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SoftNAS Recommended Best Practices for Maximum Data Protection

The following provides guidance on best practices to ensure your data remains safe. Each of the following tips can help to protect your data, based on your particular circumstances. Select the guidance that best fits your use case.

1) Device Failure Resiliency

Use RAID 10 instead of RAID 0 for high-performance block storage – RAID 10 provides the best balance of both read and write IOPS with data redundancy. With RAID 10, ZFS can actually continue running in the face of block device (e.g., EBS) failures because it has data mirrored.  Unfortunately, we are seeing an increase in EBS disk failures, especially in US East region, perhaps due to some combination of aging infrastructure combined with heavy usage.  RAID 10 doubles the underlying storage costs, but data protection trumps cost for high-performance workloads.

Use RAIDZ1/2 instead of RAID 0 for read-intensive block storage – RAIDZ provides excellent read IOPS, but write IOPS are only as fast as a single VDEV (which is why RAID 10 is preferred when high data ingest rates are also required).

  • RAID 0 – if one chooses RAID 0, you are relying 100% on the absence of EBS disk failures.  The documented EBS annual failure rates (AFR) are 0.1% and 0.5%.  When an EBS disk fails underneath a pool configured in RAID 0, data loss will occur!  We are seeing increased reports of EBS failures, so we all need to be aware of this and ensure we and our customers are properly prepared. Choosing RAID 0 must be an informed decision, and says that you understand and agree that there is a 0.5% chance per year you will have an EBS disk failure (lost disk) and that this is an acceptable risk.  For these reasons, RAID 0 is not a recommended configuration.

2) High Availability

SNAP HA provides a redundant copy of data for primary storage use cases.  This helps mitigate potential EBS (RAID 0) failures, but it does not completely eliminate all EBS risks.  We have recently observed a situation where EBS failed and took both HA nodes down, so much so that the instances would not even reboot without AWS Support assistance.  Statistically, it should be extremely uncommon for EBS failures to occur simultaneously in two zones; however, we have our first confirmed incident.

We also strongly recommend that our customers reach out to SoftNAS in the event of an HA failover event, in order to analyze the event. Not only does a joint investigation help you to find preventable root causes and get our clients back to a fully redundant configuration as quickly as possible., it also helps our team to implement safeguards and best practices that will benefit all our customers.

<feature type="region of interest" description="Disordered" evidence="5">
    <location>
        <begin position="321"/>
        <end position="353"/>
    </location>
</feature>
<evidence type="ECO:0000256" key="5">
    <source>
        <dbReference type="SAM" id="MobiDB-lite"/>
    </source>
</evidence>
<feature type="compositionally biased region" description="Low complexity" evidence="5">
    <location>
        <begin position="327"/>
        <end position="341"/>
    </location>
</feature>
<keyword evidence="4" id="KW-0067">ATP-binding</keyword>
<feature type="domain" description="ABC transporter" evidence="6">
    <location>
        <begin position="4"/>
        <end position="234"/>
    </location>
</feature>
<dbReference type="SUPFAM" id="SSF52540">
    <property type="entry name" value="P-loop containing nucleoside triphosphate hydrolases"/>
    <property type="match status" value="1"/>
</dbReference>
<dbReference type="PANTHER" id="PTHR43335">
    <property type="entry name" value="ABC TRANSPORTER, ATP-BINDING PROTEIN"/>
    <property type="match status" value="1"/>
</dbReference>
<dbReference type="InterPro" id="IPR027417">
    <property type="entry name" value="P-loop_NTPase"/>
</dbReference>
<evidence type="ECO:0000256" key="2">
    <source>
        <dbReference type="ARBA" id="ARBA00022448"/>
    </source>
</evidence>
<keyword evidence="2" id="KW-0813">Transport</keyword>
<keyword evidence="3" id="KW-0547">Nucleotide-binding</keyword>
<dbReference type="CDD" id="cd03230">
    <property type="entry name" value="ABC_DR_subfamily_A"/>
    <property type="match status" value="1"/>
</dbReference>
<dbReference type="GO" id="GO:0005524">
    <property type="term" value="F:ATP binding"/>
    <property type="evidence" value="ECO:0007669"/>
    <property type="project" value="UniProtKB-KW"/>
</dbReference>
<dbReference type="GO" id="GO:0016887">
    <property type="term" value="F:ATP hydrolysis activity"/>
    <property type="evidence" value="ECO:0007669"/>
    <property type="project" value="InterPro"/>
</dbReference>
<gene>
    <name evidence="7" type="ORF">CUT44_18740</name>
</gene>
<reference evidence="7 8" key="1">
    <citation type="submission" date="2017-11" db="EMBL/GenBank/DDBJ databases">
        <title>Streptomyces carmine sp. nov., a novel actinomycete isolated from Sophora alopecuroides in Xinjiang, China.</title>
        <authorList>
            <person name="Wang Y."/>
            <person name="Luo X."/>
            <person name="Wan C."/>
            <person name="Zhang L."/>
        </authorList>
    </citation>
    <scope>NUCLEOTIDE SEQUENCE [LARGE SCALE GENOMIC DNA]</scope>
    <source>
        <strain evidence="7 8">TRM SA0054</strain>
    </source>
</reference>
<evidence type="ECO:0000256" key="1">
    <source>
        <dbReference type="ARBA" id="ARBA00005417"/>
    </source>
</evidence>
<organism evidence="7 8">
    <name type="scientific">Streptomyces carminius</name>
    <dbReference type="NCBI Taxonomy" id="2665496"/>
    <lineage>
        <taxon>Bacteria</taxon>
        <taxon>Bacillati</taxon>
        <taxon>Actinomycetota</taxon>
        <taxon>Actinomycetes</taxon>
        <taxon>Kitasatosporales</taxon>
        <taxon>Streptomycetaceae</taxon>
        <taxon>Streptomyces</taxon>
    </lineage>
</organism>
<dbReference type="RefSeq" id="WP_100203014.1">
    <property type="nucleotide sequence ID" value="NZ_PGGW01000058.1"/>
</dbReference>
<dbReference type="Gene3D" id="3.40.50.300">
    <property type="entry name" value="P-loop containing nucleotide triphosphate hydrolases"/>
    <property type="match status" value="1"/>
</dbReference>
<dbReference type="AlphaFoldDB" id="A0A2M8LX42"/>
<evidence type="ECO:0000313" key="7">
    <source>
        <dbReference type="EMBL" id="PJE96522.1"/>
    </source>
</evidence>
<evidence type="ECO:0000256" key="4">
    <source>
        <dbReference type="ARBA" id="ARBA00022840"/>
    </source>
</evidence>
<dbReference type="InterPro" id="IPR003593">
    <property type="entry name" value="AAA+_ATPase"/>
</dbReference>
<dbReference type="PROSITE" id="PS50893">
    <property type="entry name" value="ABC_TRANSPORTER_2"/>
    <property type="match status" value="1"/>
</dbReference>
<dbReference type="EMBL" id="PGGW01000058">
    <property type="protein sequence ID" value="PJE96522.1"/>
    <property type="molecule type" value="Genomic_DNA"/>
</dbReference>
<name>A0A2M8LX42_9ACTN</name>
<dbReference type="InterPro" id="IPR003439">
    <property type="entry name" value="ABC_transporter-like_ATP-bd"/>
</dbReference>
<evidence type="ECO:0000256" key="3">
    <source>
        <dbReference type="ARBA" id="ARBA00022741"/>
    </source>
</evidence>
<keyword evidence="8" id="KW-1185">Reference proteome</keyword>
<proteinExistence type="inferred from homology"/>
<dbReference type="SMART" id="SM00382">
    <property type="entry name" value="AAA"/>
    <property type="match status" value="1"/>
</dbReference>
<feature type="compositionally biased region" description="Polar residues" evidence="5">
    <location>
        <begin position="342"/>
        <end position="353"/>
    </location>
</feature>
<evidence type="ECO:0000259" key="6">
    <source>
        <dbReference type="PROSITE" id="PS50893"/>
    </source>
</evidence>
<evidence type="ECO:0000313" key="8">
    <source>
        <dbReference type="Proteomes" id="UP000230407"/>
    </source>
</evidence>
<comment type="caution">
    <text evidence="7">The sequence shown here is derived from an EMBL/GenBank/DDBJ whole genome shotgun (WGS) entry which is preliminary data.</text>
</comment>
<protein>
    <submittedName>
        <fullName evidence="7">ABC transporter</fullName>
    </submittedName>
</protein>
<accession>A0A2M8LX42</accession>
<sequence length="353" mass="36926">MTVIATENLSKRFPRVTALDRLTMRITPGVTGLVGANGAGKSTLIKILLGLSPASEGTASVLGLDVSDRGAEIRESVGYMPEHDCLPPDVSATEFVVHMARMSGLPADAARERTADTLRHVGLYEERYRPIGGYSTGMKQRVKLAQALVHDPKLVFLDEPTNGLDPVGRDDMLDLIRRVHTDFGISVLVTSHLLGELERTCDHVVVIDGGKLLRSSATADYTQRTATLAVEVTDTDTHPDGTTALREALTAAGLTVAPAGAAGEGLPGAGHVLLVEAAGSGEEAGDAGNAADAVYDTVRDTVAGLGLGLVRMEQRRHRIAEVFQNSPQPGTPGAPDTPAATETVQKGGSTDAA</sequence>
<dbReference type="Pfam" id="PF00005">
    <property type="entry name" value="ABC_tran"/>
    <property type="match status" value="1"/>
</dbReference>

3) Offsite DR Copy

DR Node – we highly recommend using a 3rd SoftNAS node, running with storage snapshots enabled, running in a different Region (datacenter), whereby all files are synchronized using RSYNC from the primary HA pair to the DR node.  This ensures that there are always copies of all files being replicated to the DR node, which also has snapshots, which provides a near real-time DR backup copy in case an entire region failure occurs (or data corruption or multi-zone EBS failure, etc.). We see this configuration commonly used by our largest enterprise customers for good reasons.  We also have an rsync script available to use in implementing this easily.

Protected DR Node – for the ultimate in protection, customers should create a “protected” cloud account (in the same or another cloud provider) that has very limited access; i.e., requires different access credentials than the primary cloud account, in case those credentials are somehow compromised, allowing an attacker to delete everything in the cloud account (it has happened).  In this situation, there is a protected DR copy residing within a completely separate cloud account (or on premise) that is write-only to the primary cloud account.  This means that files can be copied into the protected account, but the user account used to write them does not have the right to delete them.  This ensures there will always be at least one copy of the data in that protected account that cannot be deleted by a malicious user, employee or contractor, hacker, or errant application/script.  This provides the highest level of data protection (aside from a backup that does the same thing).

Local Disk Copy

EBS Snapshots – inside Storagecenter™, we provide an EBS Backup capability that can be (manually) used to create a consistent set of disk snapshots to EBS.  Unfortunately, this capability is only available on AWS as Azure does not yet provide storage snapshot copies.  This is implemented as a script, which can be called as a cron job for additional data protection.  Some customers use their own scripts and/or 3rd party tools to manage EBS snapshots.  It is always a good idea to have copies of your data disks as yet another way to recover quickly when the chips are down; e.g., EBS disk failures.

Offsite File Backup Copy

File Backups – all customers must use some means of backing up their files.  SoftNAS storage snapshots and HA are not a substitute for proper file backup hygiene.  We routinely ask our customers if they have “file backup” procedures in place and advise them to do so.  There are many different backup tools available today for the cloud in the marketplaces and elsewhere. There is no excuse for not having file level and/or disk level backups.  Backups should be stored within a different, protected account (not the same cloud account), for the reasons mentioned in the “Protected DR Node” above).

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